Advice line for anyone concerned about how workplace child protection issues are being handled
Today, we're officially launching a whistleblowing helpline to provide free advice and support to professionals wanting to raise concerns about how child protection issues are being handled in their own or other organisations.
The advice line was commissioned by the Home Office as a firm commitment made by Government in its response to failures to protect children from sexual exploitation in Rotherham and the Government's subsequent Tackling Child Sexual Exploitation report.
The law on whistleblowing
As a whistleblowing body, we seek to protect callers against unfair treatment should they make a disclosure relating to child protection.
A disclosure qualifies for protection if it falls into one of a list of categories which include:
- if the health or safety of any individual has been, is being or is likely to be endangered
- if a criminal offence has been committed, is being committed or is likely to be committed.
Callers are protected by law - they shouldn't be treated unfairly or lose their job because they 'blow the whistle'. People can raise their concern at any time about an incident that happened in the past, is happening now, or they believe will happen in the near future.
This protection is applicable in England only, although the whistleblowing advice line can support and advise professionals across the UK.
Who can call?
Anyone can call our whistleblowing advice line if they have a concern about a child and how that concern is being handled. We urge professionals to contact us as soon as they believe:
- their own or another employer will cover it up
- their employer will treat them unfairly for complaining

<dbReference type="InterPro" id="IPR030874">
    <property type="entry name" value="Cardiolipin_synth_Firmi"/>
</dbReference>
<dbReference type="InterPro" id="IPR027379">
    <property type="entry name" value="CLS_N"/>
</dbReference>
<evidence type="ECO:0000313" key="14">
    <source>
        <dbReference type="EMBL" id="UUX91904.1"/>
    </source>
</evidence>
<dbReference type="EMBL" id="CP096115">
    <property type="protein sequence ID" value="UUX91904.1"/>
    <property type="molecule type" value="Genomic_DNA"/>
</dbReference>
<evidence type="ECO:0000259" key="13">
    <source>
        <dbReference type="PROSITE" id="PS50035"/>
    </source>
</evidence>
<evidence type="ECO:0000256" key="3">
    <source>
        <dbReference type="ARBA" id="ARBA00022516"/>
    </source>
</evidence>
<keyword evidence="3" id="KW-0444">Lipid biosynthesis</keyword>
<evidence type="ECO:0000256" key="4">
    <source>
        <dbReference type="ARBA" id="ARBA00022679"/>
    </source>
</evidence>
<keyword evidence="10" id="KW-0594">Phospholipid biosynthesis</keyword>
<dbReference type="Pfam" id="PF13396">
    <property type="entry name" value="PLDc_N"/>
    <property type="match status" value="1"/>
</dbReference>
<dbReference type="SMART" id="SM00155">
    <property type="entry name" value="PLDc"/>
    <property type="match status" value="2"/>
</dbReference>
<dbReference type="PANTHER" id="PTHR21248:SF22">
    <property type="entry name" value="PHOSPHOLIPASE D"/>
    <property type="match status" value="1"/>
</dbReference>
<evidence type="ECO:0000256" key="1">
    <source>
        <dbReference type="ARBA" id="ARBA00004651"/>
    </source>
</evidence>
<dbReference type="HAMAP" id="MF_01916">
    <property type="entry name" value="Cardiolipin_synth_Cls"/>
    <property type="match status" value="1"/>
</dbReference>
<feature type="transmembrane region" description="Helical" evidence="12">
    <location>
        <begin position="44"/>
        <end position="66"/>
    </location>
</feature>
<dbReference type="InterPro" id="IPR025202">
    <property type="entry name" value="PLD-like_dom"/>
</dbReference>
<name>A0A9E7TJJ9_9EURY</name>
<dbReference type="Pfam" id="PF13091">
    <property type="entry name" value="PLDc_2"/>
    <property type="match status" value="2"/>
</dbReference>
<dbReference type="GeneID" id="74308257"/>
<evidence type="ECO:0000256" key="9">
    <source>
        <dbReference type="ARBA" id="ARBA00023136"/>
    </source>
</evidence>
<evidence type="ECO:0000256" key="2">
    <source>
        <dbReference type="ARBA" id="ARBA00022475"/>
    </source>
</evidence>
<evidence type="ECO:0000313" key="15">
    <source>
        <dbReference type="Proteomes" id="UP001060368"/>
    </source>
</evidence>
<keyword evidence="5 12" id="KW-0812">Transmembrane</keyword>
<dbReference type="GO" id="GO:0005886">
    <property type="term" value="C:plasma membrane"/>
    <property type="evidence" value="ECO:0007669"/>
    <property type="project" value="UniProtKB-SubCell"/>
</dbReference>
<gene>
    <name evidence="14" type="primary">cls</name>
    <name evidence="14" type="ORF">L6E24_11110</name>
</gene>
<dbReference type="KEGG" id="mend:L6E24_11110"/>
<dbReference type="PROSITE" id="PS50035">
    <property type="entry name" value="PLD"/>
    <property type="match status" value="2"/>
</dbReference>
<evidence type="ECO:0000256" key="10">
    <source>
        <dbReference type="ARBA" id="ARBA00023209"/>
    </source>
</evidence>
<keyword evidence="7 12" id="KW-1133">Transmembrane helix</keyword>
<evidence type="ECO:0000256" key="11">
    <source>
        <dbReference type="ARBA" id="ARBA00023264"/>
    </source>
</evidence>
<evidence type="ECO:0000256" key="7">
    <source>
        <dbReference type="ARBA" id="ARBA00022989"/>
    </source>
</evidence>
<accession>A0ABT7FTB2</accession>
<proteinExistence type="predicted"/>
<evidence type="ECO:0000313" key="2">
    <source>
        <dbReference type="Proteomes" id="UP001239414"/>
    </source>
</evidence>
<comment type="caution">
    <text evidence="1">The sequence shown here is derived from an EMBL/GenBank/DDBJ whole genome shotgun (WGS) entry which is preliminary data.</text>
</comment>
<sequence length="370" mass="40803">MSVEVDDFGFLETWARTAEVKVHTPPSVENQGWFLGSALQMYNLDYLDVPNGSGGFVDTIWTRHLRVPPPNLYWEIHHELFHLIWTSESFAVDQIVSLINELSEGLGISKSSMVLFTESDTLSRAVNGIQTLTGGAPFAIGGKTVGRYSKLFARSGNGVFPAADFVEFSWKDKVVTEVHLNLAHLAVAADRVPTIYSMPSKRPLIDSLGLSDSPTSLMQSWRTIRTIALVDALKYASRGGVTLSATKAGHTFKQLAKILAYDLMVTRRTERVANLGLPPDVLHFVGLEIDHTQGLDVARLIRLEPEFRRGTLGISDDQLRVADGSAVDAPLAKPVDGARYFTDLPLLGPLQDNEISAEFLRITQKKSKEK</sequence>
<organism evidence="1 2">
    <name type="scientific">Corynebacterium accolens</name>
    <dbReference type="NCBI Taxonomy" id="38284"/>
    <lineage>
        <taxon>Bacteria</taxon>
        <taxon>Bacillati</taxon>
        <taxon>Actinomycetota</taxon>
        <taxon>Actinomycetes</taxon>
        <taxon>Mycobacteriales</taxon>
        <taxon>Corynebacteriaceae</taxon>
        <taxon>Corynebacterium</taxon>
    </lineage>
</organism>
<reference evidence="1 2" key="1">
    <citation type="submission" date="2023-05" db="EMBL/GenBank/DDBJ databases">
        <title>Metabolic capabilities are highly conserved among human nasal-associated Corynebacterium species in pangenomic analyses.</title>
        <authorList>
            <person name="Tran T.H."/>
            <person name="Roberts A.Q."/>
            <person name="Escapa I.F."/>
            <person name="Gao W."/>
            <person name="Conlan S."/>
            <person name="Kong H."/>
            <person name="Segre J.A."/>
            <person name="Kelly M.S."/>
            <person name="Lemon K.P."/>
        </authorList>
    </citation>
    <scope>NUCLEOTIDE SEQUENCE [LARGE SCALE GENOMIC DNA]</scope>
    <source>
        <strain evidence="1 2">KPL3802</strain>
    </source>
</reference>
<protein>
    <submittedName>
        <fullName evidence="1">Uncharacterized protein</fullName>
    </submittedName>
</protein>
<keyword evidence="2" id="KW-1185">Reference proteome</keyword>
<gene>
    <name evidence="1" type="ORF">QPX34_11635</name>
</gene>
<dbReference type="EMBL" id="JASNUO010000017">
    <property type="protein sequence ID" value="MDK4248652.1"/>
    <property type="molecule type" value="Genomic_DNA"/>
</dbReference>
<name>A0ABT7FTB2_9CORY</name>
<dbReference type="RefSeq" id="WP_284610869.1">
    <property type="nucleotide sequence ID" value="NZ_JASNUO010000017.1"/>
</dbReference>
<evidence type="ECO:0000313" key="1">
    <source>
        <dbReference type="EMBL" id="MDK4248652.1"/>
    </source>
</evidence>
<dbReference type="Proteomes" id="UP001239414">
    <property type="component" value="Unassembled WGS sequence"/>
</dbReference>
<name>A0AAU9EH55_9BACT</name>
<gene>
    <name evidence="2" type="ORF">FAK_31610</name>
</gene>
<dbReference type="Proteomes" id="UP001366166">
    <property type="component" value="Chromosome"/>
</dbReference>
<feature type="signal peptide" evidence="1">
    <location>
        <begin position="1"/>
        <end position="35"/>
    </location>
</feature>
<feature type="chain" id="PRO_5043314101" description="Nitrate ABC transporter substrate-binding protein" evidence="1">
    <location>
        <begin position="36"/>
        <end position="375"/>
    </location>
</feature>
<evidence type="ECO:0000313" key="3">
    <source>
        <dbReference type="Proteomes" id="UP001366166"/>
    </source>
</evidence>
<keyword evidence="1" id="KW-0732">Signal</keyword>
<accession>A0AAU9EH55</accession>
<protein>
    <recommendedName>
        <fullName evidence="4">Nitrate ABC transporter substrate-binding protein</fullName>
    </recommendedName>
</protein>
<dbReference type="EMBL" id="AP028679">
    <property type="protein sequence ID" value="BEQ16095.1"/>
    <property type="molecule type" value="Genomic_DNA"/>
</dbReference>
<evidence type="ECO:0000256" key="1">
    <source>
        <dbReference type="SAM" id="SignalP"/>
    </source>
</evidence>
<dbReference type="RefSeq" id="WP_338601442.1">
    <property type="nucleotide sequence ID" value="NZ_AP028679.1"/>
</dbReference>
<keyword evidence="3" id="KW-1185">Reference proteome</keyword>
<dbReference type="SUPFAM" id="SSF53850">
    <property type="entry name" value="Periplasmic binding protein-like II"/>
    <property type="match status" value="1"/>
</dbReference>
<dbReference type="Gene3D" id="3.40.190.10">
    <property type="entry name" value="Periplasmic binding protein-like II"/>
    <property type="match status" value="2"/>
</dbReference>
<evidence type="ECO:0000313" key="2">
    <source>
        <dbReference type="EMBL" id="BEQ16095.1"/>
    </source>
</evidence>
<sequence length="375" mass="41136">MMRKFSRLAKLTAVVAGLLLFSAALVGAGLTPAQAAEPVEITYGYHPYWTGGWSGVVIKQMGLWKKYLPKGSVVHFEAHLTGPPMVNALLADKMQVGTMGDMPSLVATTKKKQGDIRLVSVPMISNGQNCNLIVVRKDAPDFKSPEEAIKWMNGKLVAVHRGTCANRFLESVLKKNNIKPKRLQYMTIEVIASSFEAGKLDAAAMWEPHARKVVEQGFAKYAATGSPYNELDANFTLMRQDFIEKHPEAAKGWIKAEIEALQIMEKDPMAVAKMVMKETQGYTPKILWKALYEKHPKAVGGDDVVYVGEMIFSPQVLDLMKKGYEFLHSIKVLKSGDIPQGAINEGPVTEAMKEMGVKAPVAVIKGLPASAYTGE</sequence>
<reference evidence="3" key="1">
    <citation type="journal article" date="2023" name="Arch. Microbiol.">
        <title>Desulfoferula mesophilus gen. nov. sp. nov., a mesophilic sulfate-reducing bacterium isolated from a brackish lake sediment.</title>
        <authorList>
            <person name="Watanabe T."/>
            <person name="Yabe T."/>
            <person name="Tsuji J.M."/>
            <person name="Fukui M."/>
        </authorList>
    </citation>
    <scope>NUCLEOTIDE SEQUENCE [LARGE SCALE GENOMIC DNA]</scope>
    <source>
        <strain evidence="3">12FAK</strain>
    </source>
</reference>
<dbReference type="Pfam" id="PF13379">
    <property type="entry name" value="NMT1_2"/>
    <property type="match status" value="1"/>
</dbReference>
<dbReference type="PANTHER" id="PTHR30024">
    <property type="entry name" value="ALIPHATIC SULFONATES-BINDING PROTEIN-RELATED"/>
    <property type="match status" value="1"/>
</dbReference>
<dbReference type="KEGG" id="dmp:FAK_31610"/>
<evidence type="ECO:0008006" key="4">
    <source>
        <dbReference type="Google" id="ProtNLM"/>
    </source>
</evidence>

- the concern hasn't been sorted out and they have already told them about it.
The advice line provides free help and advice to people who suspect their organisation might be putting children at risk, even if they're not certain that this is the case. You can call the advice line about an incident that happened in the past, is happening now, or that you believe might happen in the future.
But, the advice line isn't intended to replace any current practices or responsibilities of organisations working with children. We encourage professionals to raise any concerns about a child to their own employer in the first instance.
Peter Wanless, NSPCC Chief Executive, said:
"If an employee thinks a child is in danger or has been failed by their organisation then nothing should stand in the way of them speaking out. Too often people with concerns have kept silent because they have been fearful of the consequences for their jobs, and this can have devastating consequences for the children involved.
"A feature of the child abuse scandals of recent years has been people who said they thought something wasn't right but were unsure whether they could discuss their concerns confidentially outside their organisation. The new whistleblowing advice line is a vital new initiative and will provide a confidential, safe place for anyone who has concerns and wants support or advice."
What happens when you call?
All callers are protected by law. One of our trained practitioners will discuss:
- details of the case with you
- the possible protection available to you where relevant
If a child is in immediate danger, the helpline practitioner will take action such as referring the case onto the appropriate statutory bodies.
Spotting the signs of abuse
The signs of child abuse aren't always obvious, and a child might not tell anyone what's happening to them. Sometimes children don't understand that what's happening is abuse.